Thomson, an early entrepreneur, dropped his housework and brought as much codfish as he and his crew of fishermen could sail down to Plymouth. He knew the Separatists were an odd lot who liked to exile themselves from other countries, but New Hampshire's first citizen was big hearted, and looking to make a profit.

Old English records show that Thomson might have been a Scot and an apothecary. Reports say he was a just, scholarly, and gentle man who could easily converse with the Indians. Thomson was the kind of self-made, selfless, fish seller you could build a national holiday around – if you had a nation – which we didn’t yet.

The second Thanksgiving

According to Pilgrim father Edward Winslow, that's exactly what happened in July 1623. In a letter to a friend in England, Winslow mentioned a terrible famine and the fortuitous arrival of a man from "Pascatoquack, where he liketh well". Those of us who today live on the Piscataqua River still liketh it very much.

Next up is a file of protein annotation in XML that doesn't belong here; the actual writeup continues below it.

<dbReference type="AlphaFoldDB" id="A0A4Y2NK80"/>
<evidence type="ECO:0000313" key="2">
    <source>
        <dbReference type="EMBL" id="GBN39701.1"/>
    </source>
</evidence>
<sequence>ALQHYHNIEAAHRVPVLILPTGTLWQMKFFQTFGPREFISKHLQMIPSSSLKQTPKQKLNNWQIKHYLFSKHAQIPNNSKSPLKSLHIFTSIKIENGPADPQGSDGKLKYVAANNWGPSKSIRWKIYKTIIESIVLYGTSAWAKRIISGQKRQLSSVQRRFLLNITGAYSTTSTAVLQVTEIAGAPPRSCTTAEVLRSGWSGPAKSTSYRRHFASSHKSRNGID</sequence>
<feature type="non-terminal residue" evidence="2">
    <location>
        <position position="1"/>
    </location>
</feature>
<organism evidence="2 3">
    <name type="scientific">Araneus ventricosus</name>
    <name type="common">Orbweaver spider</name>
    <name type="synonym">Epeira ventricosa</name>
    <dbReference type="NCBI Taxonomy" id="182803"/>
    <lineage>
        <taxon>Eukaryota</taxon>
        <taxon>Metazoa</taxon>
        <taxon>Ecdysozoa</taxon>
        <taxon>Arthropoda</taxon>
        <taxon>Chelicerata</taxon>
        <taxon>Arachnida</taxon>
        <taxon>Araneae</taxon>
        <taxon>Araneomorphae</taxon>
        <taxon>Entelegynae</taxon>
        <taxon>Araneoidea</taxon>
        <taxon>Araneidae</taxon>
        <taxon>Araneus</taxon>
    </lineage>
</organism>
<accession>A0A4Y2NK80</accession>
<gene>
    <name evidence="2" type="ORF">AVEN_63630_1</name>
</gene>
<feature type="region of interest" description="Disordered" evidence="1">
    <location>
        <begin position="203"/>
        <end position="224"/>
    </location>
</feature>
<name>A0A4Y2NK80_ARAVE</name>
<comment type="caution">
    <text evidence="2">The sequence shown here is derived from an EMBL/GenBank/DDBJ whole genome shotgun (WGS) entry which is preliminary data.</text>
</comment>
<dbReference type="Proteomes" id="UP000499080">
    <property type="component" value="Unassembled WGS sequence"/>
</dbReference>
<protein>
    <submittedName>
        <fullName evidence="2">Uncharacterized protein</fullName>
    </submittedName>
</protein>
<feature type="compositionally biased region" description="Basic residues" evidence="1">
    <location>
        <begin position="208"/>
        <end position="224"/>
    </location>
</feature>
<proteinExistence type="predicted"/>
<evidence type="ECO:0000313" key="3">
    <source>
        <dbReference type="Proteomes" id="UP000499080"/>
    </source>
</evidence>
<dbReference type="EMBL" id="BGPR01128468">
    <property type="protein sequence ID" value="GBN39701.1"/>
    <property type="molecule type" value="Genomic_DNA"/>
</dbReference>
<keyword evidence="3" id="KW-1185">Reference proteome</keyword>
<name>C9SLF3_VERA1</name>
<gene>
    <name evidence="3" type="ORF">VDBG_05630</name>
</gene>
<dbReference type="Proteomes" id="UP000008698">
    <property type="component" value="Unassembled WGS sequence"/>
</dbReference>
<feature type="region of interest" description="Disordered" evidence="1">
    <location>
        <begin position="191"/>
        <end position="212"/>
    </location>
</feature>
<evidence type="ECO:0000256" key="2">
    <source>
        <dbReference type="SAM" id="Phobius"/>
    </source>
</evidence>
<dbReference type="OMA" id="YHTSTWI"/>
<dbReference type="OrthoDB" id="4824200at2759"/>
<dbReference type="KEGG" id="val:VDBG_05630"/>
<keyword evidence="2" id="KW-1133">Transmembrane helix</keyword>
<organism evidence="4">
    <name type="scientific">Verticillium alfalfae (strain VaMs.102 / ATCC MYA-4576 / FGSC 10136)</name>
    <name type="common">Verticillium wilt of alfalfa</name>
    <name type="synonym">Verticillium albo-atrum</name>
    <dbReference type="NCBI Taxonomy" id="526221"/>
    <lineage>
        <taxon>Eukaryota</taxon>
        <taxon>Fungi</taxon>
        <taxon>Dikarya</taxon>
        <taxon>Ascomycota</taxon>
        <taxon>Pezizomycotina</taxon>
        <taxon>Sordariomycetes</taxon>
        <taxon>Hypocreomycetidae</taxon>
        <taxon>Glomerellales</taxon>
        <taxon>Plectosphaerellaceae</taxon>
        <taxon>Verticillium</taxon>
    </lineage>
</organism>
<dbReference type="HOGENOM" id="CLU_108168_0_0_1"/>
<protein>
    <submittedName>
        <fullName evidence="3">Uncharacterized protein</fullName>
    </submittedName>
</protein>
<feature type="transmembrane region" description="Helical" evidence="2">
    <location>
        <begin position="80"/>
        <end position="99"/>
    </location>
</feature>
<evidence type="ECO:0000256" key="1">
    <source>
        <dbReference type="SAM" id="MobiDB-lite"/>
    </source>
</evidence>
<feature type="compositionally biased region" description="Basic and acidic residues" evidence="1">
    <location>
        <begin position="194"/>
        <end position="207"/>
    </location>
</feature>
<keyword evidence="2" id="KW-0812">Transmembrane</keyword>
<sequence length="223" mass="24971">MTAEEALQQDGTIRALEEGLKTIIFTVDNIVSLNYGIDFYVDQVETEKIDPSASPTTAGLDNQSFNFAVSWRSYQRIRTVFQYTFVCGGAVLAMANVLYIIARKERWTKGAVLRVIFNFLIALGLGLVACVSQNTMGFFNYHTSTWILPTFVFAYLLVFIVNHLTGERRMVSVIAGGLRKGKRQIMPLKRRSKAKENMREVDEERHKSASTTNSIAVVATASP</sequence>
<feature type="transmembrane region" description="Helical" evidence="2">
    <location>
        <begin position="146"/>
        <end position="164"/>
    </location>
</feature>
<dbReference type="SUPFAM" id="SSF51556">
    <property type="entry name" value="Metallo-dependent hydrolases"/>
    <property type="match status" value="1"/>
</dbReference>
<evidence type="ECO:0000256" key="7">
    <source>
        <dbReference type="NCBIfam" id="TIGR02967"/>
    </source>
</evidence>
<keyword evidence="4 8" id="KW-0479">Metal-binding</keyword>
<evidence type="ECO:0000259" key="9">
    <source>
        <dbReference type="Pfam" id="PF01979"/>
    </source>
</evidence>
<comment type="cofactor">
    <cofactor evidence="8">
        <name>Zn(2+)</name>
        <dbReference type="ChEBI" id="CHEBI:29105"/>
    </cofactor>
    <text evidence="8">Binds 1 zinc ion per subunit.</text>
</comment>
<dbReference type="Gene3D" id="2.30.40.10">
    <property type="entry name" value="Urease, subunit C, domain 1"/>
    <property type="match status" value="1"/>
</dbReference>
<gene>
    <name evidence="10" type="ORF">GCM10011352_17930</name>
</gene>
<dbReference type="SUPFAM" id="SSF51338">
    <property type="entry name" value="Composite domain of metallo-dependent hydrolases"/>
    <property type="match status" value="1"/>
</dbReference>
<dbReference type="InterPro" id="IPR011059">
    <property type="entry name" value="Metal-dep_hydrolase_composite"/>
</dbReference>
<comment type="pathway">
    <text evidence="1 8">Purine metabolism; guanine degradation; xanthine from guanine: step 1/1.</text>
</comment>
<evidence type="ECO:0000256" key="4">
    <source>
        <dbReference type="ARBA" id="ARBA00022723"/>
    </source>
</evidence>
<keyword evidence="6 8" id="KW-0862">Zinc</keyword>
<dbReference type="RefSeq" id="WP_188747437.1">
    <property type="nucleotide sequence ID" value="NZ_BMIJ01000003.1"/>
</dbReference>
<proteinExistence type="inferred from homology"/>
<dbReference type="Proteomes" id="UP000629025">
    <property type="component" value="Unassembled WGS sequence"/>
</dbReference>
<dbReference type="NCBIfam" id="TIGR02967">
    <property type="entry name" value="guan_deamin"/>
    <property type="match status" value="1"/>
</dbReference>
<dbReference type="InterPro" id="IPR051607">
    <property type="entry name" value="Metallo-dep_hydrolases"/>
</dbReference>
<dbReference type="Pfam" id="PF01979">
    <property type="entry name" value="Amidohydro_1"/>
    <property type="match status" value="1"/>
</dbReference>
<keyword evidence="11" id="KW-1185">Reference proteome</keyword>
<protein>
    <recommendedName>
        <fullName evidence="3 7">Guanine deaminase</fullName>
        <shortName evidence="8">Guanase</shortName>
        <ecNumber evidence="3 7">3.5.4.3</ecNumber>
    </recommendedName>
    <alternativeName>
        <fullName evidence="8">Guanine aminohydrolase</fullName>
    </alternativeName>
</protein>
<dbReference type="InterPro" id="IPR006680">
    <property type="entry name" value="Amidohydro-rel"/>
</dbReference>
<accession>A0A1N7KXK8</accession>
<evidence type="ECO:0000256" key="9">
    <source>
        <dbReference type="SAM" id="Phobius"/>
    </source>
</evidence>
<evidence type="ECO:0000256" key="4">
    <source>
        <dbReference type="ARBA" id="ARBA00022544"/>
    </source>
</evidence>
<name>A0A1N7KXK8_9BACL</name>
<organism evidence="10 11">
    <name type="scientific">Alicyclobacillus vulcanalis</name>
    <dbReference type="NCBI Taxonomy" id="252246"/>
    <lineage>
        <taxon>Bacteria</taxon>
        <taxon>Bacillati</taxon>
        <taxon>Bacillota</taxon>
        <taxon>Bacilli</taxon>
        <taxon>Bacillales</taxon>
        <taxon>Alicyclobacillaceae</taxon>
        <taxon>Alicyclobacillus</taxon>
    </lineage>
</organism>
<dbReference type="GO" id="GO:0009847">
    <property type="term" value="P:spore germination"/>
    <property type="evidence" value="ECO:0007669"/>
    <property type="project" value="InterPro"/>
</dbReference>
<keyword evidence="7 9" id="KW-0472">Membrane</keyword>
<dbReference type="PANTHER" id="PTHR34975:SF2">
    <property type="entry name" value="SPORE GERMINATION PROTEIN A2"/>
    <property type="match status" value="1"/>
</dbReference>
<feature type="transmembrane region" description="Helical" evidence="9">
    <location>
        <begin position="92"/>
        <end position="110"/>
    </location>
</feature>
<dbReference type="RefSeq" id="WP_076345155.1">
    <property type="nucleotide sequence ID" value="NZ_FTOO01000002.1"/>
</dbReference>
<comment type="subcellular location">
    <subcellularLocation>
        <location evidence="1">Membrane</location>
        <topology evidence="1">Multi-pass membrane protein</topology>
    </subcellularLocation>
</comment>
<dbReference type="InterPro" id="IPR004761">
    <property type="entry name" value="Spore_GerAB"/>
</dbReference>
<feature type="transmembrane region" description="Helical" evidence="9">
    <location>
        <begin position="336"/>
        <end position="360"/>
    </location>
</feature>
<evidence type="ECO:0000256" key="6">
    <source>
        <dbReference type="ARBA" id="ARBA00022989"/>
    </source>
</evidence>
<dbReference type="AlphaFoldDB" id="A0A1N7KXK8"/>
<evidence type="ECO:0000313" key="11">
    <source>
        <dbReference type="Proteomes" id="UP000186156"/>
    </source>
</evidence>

Soon after Thomson and his cod came to the rescue, a supply ship from England arrived, and Pilgrim father Winslow wrote that it would not be proper to "content ourselves with private thanksgiving for that, which by private prayer could not be obtained." So, in the Pilgrim's words, another solemn day was set apart and appointed for that end." Thanksgiving II, courtesy of New Hampshire.

The Codfish Thanksgiving never made it into the history books. Bradford wasn't going to let a fishmonger from the Granite State take the tang out of his cranberry sauce. Bradford does mention Thomson's visit in his chronicle of Plymouth Plantation, but says nothing of the celebration. Whenever he mentions Thomson again in his writings, it is only to carp about how the man's crew was overfishing the Atlantic Ocean, or to complain that the Piscataqua settler was giving shelter to the rogues being tossed out of Plymouth. Thomson, you will remember was a kind hearted sort.